Adam Yauch of Beastie Boys dead at 47

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Adam Yauch, who helped make hip-hop a worldwide cultural force as one-third of the influential crossover group the Beastie Boys, has died after battling cancer. He was 47.

The band’s publicist said in a statement that Yauch died in his native New York on Friday morning. Yauch, also a film director who co-founded the distribution company Oscilloscope Laboratories and an organizer of several charitable concerts, including the Tibetan Freedom Concerts, was first diagnosed with a cancerous tumor in his left salivary gland in 2009.

His death was reported by GlobalGrind, a media company partly funded by Russell Simmons. Simmons and Rick Rubin co-led Def Jam Records as it rose to prominence in the 1980s thanks to acts including the Beastie Boys andRun-DMC.

With bandmates Mike D (Michael Diamond) and Ad-Rock (Adam Horovitz), Yauch started the Beastie Boys in the late 1970s as a hardcore punk outfit. But they evolved into a sneering, comedic rap group that, under the guidance of producer Rubin, broke through by mixing hip-hop beats and classic guitar riffs — the same formula often employed by Run-DMC.

The Beastie Boys’ lighthearted approach — and whiteness in a genre dominated by African-Americans — helped them achieve mainstream success at a time that hip-hop was often dismissed as urban braggadocio set to music, despite the artistry behind it. MTV’s heavy rotation of the Beastie Boys’ “Fight for Your Right to Party,” and Run-DMC’s “Walk This Way” helped expose millions of young people to hip-hop for the first time, paving the way for every massive act that has come since, from Public Enemy to Kanye West to Eminem.

But the Beastie Boys became one of the longest-lasting acts the genre has produced by evolving constantly. While their breakthrough record, “License to Ill,” was full of fratty party jams, their follow-up, “Paul’s Boutique,” was one of the first albums to recognize the vast potential of aggressive, whimsical, multi-layered sampling. It made so many lists of “underrated” hip-hop albums in the ’90s that it quickly shed that status. For the follow-up, “Check Your Head,” Yauch and his bandmates played their own instruments, deftly combining hip-hop, grunge, jazz and psychedelic influences.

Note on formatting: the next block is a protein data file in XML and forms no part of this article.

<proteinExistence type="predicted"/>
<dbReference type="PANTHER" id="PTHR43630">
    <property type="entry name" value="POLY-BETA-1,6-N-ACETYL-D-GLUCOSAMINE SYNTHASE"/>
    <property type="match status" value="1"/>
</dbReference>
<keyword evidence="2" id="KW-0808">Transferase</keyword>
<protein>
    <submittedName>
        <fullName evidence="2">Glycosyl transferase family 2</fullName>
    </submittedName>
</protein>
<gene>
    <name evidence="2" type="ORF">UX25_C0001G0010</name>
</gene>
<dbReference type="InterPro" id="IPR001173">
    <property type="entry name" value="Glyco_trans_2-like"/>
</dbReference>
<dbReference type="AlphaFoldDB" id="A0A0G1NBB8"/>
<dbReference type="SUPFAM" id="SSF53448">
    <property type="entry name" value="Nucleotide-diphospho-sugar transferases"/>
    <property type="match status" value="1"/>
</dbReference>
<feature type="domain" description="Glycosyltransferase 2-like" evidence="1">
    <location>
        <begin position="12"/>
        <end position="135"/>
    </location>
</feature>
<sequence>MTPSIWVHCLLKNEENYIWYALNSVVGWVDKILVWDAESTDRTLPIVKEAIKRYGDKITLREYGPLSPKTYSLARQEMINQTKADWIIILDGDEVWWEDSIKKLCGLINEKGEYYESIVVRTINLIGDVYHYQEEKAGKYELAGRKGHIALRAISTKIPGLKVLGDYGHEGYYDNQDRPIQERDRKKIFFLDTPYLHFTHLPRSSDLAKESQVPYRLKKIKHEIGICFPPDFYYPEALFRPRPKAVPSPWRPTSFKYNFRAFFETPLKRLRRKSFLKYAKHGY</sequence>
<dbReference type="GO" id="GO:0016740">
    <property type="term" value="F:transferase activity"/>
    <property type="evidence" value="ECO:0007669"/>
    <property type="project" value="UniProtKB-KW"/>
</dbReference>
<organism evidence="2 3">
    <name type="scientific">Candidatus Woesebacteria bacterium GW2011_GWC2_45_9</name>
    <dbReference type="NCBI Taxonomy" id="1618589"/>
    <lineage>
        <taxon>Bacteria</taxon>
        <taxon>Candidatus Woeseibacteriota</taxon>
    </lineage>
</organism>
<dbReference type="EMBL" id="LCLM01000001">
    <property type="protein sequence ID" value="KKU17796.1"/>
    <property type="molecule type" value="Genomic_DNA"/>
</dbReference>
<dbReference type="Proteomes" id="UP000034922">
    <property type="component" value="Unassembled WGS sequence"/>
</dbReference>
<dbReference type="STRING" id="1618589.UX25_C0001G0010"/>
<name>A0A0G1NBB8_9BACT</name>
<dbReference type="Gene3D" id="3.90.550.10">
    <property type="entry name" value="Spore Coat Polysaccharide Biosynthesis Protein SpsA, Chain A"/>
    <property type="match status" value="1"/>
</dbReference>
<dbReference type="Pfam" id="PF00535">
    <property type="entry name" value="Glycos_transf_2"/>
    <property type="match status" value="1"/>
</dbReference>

Bing: Listen to Beastie Boys songs

As the group continued to experiment and evolve over the next two decades — and pack stadiums — Yauch branched out into directing. Under the alias Nathanial Hörnblowér, he directed several videos for his group, and later helmed the Beasties’ 2006 concert film “Awesome; I F—–‘ Shot That!” He also directed the 2008 basketball documentary “Gunnin’ for That #1 Spot,” and founded Oscilloscope in the same year.

He said after his cancer diagnoses in 2009 that it was “very treatable,” and the group delayed tour plans and the release of its album “Hot Sauce Committee Part 1,” which was finally released last year in slightly different form as “Hot Sauce Committee Part 2.”

He is survived by his wife and daughter.

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